- Provide an Update.
This is where you provide a quick, 2-sentence background on the project you’re working on who referred you to them. For example:
“I’m working with Darrel Austin on redesigning the AcmeCo.com shopping cart process. We’re about to evaluate the new model with AcmeCo’s best customers.”
- Define the Problem.
This is why you need their assistance. Again, make it brief – 1 sentence is ideal.
“We have evaluations scheduled for early next week and we do not have all the timeslots booked.”
- Define the Solution.
One sentence describing how you want to solve the previously stated problem.
“The good news is store managers like yourself are helping out.”
- State the Urgency.
“It’s going great, and we have one last remaining timeslot to fill before the end of business today.”
- Ask Them.
This is where you formally request something from them. At this point, they have a clear understanding of the situation you’re in and how they can help. They’re thinking 1 of 3 things at this point.
- “I’ll help by filling in that last timeslot.”
- “How can I help?”
- “I’m not interested in helping.”
This is your opportunity to make a clear, formal request to them:
“Can I put you down for the Wednesday 4pm timeslot?”
If there are multiple ways the person can assist you, start with the option requiring the greatest commitment and wait for a ‘No’ before offering the next option.
If they decline all options – I recommend re-evaluating them as a future resource.
I’ve been reading Ricardo Semler’s fantastic book, Maverick on how he turned around SemCo in the 1980’s. Each chapter ends with a nugget of organizational wisdom concisely delivered in a sentence or two. This is exactly what I was talking about in my earlier post, Once More, In Half the Time.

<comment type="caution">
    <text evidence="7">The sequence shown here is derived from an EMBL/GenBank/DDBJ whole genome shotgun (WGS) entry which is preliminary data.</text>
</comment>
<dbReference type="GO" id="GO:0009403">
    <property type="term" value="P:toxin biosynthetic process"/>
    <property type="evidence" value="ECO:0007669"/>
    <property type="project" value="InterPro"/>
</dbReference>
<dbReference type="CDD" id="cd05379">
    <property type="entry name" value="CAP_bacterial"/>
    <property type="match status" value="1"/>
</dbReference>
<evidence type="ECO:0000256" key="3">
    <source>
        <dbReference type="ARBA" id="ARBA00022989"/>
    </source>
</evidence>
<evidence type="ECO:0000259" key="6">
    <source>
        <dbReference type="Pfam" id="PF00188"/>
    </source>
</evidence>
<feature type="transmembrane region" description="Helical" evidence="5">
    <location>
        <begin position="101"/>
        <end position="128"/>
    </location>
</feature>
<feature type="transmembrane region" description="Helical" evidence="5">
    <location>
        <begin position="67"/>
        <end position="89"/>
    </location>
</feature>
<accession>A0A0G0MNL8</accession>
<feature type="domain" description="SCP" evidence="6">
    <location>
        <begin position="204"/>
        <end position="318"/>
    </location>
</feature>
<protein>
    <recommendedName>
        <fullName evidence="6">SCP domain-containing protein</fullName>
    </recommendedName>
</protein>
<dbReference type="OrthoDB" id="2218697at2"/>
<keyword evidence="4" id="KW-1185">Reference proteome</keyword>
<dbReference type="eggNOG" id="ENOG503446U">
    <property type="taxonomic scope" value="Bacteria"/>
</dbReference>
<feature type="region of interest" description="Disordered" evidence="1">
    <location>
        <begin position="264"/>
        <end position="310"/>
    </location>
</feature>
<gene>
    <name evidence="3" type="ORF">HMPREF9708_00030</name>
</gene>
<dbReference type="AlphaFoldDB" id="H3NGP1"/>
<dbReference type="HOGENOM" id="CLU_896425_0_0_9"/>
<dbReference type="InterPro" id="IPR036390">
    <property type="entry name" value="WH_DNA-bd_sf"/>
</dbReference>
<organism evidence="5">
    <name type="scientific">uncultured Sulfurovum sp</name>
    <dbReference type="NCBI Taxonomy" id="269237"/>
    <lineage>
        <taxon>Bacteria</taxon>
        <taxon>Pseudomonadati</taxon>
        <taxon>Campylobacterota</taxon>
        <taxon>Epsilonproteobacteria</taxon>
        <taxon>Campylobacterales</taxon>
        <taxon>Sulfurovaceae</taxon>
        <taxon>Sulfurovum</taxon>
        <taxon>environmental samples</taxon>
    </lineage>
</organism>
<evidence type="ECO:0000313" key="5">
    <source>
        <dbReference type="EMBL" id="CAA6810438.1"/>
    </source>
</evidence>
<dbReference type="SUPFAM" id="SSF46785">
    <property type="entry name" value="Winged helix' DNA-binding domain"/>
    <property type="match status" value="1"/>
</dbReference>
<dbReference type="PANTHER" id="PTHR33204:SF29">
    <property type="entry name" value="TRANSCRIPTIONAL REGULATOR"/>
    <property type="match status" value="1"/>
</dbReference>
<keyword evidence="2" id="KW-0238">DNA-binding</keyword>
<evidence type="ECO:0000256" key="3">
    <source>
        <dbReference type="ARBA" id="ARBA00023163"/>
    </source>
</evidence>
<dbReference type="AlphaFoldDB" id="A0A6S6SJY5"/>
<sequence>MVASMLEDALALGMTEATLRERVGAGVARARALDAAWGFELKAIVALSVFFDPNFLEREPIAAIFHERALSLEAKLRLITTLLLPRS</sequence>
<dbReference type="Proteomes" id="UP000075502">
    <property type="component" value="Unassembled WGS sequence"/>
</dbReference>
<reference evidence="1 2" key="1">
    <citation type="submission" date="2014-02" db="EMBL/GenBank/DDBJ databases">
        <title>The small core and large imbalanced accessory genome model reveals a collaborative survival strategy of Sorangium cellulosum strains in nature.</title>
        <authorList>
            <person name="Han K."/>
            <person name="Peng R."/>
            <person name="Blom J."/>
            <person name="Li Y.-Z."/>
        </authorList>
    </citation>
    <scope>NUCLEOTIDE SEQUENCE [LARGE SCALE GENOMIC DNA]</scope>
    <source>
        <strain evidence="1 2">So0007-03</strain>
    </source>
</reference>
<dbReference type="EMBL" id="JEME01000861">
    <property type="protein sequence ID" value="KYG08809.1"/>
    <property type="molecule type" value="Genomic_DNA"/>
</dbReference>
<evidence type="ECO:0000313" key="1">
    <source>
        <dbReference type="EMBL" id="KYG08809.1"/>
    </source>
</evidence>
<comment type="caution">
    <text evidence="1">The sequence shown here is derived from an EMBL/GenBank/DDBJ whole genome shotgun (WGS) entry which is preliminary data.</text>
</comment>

In addition to also using Twain’s quote, Semler took the principle one step further.
All the documents at SemCo are kept to 1 page. Everything – memos, proposals, market surveys – one page. If you read my Once More, In Half the Time post, I’m sure you’re wondering the benefit of continued revisions when you could just finish it. Here’s Semler’s response.
This has not only reduced unnecessary paperwork, but has also helped us avoid meetings that were often needed to clarify ambiguous memos…The longer the message, the greater the chance of misinterpretation.
Boiling down important messages to as little as needed guarantees the message will be received. I’m reminded of an example I heard about during a conversation with Caterpillar. Originally, they had a multi-page print-out describing the classification of a given document on a scale of confidentiality. It was never used or misused. Obviously, this is dangerous for all involved. They were able to boil the print-out down to one sheet. One sheet – posted at every desk I walked past.
Concision is something we’re comfortable and familiar with here at Working Pathways. All our proposals are one page. Our research reports are boiled down to just the important bits. As an example, the findings from a recent, 2-week-long intensive customer research project were delivered in an easy-to-read 5-page PowerPoint deck.
The level of concision both Semler and I are talking about requires a deep understanding of what is to be communicated and the most effective means of communicating it.
The earlier collaboration techniques post (Stop Asking Questions) was based a key to successful improvisation. This post digs further into the relationship between improv and collaboration.
Good improvisational comedy teams believe a group of individuals working together can start with nothing and quickly create something engaging, desireable, useful, and valuable. From this perspective, the keys for successful Improv apply to any collaborative effort.